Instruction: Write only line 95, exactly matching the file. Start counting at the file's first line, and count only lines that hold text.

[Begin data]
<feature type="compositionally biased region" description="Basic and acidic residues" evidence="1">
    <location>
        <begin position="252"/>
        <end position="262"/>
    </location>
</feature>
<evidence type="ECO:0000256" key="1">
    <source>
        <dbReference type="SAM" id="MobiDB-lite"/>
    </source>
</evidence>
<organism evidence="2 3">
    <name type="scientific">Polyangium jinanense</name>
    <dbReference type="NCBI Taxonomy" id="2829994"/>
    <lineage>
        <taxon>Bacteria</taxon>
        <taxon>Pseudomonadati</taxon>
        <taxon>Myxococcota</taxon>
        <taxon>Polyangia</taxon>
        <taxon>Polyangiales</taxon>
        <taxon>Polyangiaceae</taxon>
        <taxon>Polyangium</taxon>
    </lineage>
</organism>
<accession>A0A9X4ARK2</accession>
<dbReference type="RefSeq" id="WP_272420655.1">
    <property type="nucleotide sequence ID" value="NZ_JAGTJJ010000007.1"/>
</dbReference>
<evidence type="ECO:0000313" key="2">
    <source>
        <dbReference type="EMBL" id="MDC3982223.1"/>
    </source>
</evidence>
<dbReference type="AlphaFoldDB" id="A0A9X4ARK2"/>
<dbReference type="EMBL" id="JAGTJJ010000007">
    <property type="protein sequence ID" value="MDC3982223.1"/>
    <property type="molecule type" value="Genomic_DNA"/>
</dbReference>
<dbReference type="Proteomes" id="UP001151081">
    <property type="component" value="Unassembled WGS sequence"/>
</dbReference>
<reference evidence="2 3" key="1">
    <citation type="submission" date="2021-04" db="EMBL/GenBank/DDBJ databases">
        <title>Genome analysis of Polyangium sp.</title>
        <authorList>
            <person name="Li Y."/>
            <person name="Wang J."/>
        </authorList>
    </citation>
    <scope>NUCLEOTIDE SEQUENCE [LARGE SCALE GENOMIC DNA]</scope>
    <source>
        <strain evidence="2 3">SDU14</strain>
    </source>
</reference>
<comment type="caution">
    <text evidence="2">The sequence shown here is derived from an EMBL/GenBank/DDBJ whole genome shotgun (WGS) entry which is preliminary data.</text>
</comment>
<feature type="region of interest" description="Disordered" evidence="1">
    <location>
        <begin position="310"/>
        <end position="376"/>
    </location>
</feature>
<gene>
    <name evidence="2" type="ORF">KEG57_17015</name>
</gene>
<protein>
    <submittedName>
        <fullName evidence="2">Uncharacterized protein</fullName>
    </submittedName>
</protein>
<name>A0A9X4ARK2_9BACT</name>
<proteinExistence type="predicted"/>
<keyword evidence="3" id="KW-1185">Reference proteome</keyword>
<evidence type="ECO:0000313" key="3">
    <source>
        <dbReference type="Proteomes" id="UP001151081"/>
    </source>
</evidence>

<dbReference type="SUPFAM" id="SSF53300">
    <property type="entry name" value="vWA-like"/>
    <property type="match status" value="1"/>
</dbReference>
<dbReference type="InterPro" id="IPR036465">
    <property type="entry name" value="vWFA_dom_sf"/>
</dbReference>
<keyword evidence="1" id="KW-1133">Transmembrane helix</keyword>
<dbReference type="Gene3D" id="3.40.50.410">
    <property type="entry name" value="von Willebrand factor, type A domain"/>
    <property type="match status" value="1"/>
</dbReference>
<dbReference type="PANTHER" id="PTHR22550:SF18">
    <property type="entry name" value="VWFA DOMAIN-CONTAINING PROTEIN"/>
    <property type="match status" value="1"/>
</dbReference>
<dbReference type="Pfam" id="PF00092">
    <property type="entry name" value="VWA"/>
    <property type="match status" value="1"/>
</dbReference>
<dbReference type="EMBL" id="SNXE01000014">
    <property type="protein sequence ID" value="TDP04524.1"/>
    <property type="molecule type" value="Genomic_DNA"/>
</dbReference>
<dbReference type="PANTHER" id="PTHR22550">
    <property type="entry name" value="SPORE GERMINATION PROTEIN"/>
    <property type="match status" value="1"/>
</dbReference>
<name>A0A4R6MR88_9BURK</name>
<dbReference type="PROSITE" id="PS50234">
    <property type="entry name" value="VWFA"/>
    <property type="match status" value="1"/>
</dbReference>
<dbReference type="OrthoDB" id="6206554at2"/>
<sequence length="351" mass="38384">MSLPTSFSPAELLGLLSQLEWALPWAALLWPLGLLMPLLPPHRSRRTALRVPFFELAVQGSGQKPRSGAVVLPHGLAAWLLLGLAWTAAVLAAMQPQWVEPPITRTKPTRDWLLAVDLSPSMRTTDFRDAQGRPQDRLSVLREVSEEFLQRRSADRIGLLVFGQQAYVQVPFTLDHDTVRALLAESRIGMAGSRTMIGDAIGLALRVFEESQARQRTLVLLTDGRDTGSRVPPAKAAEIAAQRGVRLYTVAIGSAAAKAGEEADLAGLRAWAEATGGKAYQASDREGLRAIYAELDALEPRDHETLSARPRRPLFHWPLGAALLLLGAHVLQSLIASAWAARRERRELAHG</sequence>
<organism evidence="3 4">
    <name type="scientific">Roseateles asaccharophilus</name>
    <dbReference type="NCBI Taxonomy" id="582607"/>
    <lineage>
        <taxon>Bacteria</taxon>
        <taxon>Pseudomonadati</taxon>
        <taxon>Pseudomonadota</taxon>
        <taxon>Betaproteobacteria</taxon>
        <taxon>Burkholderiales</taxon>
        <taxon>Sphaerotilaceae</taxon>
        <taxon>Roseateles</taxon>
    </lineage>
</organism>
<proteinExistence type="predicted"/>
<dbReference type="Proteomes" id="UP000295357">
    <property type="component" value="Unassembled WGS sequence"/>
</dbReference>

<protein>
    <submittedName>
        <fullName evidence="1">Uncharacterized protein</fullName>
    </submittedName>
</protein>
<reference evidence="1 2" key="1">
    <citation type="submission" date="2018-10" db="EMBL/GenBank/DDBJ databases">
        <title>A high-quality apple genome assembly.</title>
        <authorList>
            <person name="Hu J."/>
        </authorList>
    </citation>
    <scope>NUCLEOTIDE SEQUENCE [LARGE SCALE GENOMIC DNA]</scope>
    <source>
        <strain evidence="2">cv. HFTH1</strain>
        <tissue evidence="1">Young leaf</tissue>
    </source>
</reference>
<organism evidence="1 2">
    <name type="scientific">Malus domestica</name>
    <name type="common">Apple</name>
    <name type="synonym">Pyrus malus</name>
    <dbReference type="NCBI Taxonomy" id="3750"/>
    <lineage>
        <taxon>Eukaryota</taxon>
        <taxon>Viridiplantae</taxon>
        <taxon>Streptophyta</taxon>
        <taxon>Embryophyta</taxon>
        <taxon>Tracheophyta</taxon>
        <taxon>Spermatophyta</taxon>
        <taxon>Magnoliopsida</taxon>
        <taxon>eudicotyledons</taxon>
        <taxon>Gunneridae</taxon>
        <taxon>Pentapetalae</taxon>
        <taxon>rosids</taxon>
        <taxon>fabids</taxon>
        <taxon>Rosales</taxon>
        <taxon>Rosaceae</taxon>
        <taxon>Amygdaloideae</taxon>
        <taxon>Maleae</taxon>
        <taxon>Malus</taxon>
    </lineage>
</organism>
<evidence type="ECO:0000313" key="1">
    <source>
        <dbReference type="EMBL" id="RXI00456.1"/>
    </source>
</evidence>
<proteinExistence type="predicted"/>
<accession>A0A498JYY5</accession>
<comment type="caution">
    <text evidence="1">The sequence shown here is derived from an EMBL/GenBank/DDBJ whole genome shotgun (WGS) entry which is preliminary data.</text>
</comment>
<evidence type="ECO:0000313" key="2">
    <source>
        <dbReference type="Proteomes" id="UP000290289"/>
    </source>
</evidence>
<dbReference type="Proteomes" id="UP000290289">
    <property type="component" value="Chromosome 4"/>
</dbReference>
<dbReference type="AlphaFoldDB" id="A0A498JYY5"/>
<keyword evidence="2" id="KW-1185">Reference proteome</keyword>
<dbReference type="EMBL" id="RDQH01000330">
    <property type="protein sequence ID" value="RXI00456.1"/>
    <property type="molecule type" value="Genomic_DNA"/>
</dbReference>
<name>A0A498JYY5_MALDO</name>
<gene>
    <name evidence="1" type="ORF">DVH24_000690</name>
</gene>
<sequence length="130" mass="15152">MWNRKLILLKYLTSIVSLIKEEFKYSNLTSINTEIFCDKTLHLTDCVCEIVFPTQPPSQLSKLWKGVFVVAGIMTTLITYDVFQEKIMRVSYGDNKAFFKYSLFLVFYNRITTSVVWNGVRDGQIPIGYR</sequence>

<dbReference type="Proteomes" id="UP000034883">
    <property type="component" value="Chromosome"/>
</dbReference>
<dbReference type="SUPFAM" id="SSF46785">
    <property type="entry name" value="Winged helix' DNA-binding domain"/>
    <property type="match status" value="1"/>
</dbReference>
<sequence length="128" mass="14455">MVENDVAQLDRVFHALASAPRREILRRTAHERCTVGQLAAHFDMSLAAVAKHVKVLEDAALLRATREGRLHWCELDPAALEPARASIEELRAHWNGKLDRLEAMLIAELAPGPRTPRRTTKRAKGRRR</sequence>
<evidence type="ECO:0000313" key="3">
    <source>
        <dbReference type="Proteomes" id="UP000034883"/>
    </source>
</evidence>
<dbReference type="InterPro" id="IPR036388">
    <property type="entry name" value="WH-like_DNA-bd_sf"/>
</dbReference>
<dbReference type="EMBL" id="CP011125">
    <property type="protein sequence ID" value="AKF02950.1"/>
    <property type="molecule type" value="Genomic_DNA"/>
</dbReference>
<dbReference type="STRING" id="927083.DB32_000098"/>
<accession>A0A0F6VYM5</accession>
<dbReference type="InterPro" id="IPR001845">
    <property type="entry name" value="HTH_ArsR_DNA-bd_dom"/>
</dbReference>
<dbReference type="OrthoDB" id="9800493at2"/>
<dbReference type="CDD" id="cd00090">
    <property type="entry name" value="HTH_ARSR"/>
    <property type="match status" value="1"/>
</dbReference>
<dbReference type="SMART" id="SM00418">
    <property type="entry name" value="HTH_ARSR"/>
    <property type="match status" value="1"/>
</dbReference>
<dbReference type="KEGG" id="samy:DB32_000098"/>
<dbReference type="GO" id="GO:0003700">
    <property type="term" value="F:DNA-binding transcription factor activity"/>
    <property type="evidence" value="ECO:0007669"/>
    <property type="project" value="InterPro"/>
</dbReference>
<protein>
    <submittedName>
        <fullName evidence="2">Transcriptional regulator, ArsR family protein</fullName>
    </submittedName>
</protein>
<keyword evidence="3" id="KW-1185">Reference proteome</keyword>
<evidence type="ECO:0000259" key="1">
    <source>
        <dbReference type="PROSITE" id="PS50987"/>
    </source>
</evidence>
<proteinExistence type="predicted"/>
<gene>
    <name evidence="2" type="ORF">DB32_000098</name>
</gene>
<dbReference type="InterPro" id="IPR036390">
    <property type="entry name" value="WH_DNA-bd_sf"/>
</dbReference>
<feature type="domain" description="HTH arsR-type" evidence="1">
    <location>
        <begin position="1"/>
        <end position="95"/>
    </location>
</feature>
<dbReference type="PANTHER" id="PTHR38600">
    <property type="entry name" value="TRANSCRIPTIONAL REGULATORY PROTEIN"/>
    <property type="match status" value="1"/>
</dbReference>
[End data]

</dbReference>